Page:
Imagine: You arrive to work ready for the worst situation possible, and again, your expectations are exceeded. Your workers come to you with a complaint: Work will not be done under these unbearable conditions – standards must be raised. 

Meanwhile, your bottom line is not being met. You set a meeting with your manager to talk about possible solutions, but there is pressure from the top to raise sales and drive profits. You are locked between a rock and a hard place. 

It's up to you to find middle ground in the midst of these turbulent waters and negotiations are about to begin.

Across the Table Video

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Stress and pressure are known to have strong and lasting effects on people in business. From union workers to corporate executives, these tensions can inspire hard work, but they can also raise internal conflicts between people within the same organization. Being able to implement proper techniques for handling stress in light of difficult situations can lead to higher performance, and ultimately, increase the likelihood of success.

How you would coach someone to prepare for a difficult meeting with their supervisor? With their staff? With their peer? 

Consider these four steps to assist in developing a productive strategy for handling difficult conversations.

  • Define your role and your goal. It is important to fully understand your objective in order to craft an appropriate negotiation strategy. Is there a situation at work that is preventing you from excelling to your fullest potential? Are you trying to secure a promotion? What are your priorities, and what are you willing to compromise on?

  • Understand your value. What unique skills do you add to the team? How would the company function in light of your absence? And what would it cost the company in time, money, and energy, to replace you? Avoid thinking of these factors in a threatening light with a potential downfall to the company. Instead, consider your contributions in a positive manner: If you are already doing so much, imagine how much further you could reach with additional resources, or minimized setbacks.

  • Understand your counterpart’s vantage point. Who are you negotiating with and where are they coming from? It is important to recognize and appreciate their point of view. Does your counterpart fully understand the importance of the job that you? How can you assist them in understanding the true value of your contributions? You should also be sure to note any unspoken hierarchy present or other factors to be aware of that could affect the negotiation dynamic.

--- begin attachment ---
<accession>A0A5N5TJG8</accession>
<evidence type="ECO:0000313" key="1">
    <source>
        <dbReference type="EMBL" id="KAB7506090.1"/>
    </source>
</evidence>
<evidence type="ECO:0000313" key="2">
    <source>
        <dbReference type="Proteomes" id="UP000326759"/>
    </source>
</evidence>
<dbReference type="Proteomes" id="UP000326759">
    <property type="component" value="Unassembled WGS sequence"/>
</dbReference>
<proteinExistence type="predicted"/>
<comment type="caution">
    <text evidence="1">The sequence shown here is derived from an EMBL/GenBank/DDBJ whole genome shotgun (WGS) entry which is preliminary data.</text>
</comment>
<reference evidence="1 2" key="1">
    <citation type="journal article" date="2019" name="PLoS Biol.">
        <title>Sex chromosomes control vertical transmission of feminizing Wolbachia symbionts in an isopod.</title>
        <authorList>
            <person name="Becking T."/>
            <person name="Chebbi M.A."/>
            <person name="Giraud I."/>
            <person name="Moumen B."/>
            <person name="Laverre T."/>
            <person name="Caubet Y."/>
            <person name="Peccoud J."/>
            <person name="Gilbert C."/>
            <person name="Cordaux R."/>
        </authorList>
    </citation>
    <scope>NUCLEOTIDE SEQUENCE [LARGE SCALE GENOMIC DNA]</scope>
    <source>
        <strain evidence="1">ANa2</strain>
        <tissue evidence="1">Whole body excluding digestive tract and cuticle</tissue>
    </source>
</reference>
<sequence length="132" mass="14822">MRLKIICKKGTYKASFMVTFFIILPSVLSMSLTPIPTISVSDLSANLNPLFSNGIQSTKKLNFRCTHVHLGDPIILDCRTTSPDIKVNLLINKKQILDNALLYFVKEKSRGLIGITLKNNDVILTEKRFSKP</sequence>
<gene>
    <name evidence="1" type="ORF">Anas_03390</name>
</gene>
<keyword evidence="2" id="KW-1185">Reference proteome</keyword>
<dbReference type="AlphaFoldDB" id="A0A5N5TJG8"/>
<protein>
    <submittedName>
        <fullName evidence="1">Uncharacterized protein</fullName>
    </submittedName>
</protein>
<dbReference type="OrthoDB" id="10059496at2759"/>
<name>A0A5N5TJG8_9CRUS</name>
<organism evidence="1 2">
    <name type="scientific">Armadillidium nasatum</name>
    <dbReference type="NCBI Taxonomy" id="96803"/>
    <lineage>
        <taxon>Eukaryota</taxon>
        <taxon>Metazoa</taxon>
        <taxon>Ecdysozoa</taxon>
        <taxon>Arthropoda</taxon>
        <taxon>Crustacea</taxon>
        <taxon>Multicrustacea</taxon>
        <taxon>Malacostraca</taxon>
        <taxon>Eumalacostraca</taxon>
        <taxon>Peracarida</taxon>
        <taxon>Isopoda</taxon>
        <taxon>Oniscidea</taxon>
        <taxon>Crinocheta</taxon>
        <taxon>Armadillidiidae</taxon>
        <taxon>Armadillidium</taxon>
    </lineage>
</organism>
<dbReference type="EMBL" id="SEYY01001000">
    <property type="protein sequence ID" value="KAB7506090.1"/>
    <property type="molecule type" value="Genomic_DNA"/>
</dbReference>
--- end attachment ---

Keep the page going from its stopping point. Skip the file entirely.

• Check in with yourself. Stress and anxiety, like any emotions, may affect your ability to calmly and rationally advocate for your position. Before commencing any negotiation, try to calm down and channel those stresses into energy to inspire your passion for success.

Negotiation success can depend on many factors, but through proper preparation and a focus on gaining the trust of your counterpart, you can open the door to value creation before the negotiation has even begun.

To further unpack how self-awareness and emotional intelligence are leading factors in negotiation, and to master these skills through practice, collaboration, and reflection, learn more about Negotiation Mastery.

Negotation Mastery -- Earn your seat at the negotation table.  Learn more!

Alexandra Spiliakos

About the Author

Alexandra is a member of the Harvard Business School Online Course Delivery Team, currently working on the Sustainable Business Strategy, Economics for Managers, Disruptive Strategy, and Negotiation Mastery courses. Alexandra holds a Bachelor of Arts degree from Wellesley College where she studied Economics and Anthropology. In her spare time, Alexandra enjoys exploring her passions for language, dance, and expanding her understanding of intercultural connectivity.